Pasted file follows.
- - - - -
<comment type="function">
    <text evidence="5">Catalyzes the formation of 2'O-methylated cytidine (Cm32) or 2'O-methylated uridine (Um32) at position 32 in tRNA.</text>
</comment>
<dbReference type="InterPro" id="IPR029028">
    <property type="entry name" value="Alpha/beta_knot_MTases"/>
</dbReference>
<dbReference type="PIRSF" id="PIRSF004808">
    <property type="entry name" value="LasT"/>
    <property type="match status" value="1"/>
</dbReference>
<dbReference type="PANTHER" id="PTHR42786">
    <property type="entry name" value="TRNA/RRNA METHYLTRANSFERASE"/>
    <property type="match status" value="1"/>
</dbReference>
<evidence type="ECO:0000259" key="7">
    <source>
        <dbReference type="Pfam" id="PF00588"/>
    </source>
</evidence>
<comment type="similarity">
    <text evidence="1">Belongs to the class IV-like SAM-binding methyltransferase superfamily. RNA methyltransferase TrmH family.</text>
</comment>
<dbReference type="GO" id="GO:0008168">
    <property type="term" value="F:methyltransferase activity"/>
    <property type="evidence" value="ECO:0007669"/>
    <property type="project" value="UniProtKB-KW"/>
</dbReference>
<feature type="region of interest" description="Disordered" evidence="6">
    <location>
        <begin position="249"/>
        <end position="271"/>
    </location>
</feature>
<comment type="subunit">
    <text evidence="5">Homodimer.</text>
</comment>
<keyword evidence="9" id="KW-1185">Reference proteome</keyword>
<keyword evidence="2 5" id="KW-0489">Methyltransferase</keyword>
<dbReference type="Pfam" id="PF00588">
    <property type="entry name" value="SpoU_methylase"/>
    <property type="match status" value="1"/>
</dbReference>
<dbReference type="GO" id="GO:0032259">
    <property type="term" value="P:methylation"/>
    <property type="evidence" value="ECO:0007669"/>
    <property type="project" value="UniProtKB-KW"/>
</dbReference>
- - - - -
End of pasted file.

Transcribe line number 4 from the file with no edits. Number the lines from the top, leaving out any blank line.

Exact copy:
<dbReference type="InterPro" id="IPR029028">